JavaScript is a truly underrated language. I think it just got this bad name by being so tightly tied to the manipulating the browser originally. It's so much more powerful than what most people use it for. I'd say it's pretty much on par with what Python is capable of and the upside of it is it's built into every machine where the .NET framework is deployed.


Thursday, May 19, 2005 7:37:43 PM (GMT Daylight Time, UTC+01:00)
I wonder if this is a sign of MS getting "disrupted". Are MS's core customers driving this emphasis on competing with Java?

Thursday, May 19, 2005 7:53:18 PM (GMT Daylight Time, UTC+01:00)
Dare - thanks for a great post, I think you've hit the nail right exactly 100% square on the head.

I just want you to know that my estimation of Microsoft and it's people goes up 10-fold when I hear honest and frank talk like that: A thinking man's Scoble... ;-)

I also think that some recent MS things (DSL/Modeling, Avalon, PAG) and the like are more than just competition battlefronts though, i.e. smart people coming at it from an ideas stand point rather than just market cap or wrestling a big known enemy. Ironically it's how these things survive the productization/revrec mangle that will be telling. I hope the ideas/innovation make it through the filters. Being from the product side of dev I know how hard it is to keep something new and small alive long enough to survive a business plan.

- David
Thursday, May 19, 2005 8:02:08 PM (GMT Daylight Time, UTC+01:00)
Dare, what you've described is exactly how a monopoly works. Microsoft is very good at competing and crushing (most) competition, but once they've achieve monopoly status in a particular field, then they just totally stop all meaningful work in that area because there is no need anymore. Unless it generates profits or destroys competitors, then Microsoft doesn't really care.
Thursday, May 19, 2005 8:10:28 PM (GMT Daylight Time, UTC+01:00)
The last line of your article would surely be quoted in many rants against Microsoft that's for sure :-)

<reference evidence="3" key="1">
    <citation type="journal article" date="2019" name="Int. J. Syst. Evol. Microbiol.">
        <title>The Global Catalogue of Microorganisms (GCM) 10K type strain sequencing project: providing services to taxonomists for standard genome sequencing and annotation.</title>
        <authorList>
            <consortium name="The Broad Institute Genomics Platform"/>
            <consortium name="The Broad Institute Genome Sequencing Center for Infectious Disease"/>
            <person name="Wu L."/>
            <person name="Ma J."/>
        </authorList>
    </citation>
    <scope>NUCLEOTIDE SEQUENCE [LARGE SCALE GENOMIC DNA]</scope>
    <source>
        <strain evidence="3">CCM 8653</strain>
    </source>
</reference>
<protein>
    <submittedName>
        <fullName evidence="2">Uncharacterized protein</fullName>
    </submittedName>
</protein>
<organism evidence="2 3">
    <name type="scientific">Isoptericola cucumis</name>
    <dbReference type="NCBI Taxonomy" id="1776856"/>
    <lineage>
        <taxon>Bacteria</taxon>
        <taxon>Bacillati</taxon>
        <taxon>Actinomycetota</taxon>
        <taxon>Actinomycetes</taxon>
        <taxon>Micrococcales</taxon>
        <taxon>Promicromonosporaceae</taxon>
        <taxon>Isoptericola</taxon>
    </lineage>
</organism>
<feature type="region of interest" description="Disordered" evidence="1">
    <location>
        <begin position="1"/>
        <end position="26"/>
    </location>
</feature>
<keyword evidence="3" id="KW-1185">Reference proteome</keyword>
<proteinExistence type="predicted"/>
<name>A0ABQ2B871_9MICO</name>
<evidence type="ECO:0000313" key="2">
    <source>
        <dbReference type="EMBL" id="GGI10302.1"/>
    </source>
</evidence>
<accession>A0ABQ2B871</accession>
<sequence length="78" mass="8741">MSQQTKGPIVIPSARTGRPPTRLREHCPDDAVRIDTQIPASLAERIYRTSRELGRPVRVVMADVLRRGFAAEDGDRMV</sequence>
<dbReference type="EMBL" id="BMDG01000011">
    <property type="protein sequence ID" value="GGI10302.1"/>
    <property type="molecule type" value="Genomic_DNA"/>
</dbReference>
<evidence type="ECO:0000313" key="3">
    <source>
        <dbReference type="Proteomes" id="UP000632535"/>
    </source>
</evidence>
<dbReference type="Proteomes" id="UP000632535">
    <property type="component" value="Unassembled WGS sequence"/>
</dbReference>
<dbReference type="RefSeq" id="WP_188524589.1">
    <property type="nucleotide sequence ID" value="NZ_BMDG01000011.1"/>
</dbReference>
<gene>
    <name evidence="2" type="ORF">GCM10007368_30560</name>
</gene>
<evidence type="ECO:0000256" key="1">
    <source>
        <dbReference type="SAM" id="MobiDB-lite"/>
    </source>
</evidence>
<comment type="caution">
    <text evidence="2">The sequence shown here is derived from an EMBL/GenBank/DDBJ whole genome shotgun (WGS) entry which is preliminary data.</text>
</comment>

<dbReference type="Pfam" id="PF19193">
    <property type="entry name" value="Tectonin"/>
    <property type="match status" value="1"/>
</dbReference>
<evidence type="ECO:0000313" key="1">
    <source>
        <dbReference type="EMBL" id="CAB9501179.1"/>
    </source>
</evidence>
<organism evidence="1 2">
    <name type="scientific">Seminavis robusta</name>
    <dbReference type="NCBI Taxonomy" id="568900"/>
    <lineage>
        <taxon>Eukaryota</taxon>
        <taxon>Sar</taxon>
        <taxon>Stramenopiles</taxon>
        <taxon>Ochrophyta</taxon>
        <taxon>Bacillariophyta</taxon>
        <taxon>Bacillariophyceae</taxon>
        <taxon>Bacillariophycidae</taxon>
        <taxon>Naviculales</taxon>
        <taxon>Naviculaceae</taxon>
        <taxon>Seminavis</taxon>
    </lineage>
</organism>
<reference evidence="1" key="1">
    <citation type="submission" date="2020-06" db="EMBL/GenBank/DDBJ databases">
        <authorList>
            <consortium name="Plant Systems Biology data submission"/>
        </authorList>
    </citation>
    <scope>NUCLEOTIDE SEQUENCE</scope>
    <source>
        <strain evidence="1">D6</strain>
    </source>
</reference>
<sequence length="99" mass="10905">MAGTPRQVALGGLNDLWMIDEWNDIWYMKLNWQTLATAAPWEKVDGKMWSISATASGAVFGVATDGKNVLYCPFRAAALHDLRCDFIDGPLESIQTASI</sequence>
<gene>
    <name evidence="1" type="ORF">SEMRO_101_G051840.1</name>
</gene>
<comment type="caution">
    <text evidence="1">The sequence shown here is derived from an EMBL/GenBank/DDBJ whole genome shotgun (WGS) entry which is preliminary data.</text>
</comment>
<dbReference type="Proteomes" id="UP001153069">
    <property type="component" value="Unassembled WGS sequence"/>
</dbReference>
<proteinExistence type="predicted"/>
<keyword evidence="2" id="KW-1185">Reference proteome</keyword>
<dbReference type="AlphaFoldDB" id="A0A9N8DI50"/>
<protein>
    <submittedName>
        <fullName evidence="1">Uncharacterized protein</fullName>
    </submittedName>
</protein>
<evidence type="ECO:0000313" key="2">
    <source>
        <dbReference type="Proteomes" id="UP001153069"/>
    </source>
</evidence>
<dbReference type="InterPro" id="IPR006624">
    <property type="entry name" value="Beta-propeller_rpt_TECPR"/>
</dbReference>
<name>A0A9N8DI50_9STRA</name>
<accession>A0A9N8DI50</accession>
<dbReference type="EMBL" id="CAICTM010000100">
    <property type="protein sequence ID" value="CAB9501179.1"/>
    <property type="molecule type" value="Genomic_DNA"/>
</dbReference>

Thursday, May 19, 2005 8:34:58 PM (GMT Daylight Time, UTC+01:00)
Drew, Is a debugger really an IDE?

Carlos, I don't think it's a case of monopolistic behavior. I think Microsot's tunnel vision comes from being so LARGE. They are the patient zero of "Not invented here" syndrome.
Thursday, May 19, 2005 9:10:44 PM (GMT Daylight Time, UTC+01:00)
Microsoft is absolutely getting destroyed by LAMP in the small to mid markets. LAMP is more accessible and easily suitable for 90% of the projects that anyone really needs to do. And solutions can be deployed inexpensively on virtually any hosting provider.
Friday, May 20, 2005 4:56:25 PM (GMT Daylight Time, UTC+01:00)
A telling and courageous post, especially coming from the developer of one of the very few serious client-side .NET apps out there. The Zeepe crew salute you :-)
Friday, May 20, 2005 9:56:27 PM (GMT Daylight Time, UTC+01:00)

Well, to quote myself from comments that have ensued from a related post over at my weblog:

"Yeah, but the simple script debugger IDE had code colorization and allowed you to manage your scripts. That's the old/simple version. Visual IntDev obviously offered more (browser and ASP intellisense)."


"How do you define IDE? In 1996 what else was there to do with JavaScript except color it and debug it? Intellisense was just coming on the scene and if you want to say Script Debugger wasn't an IDE, then how about InterDev?"

Saturday, May 21, 2005 7:27:59 PM (GMT Daylight Time, UTC+01:00)
"The focus of the developer division at Microsoft is the .NET Framework and related technologies which is primarily a competitor to Java/JVM and related technologies."

I find it pretty distasteful that another MS employee would be spreading FUD and ignorance about other groups inside MS. Maybe you had a sour experience or something, but this statement is certainly not even close to being true. Yes there are employees who are concerned quite a bit with Java--although I admit I've been extremely surprised how few people 'round here have even worked with it--but making such a broad statement like this is just completely and undeniably untrue.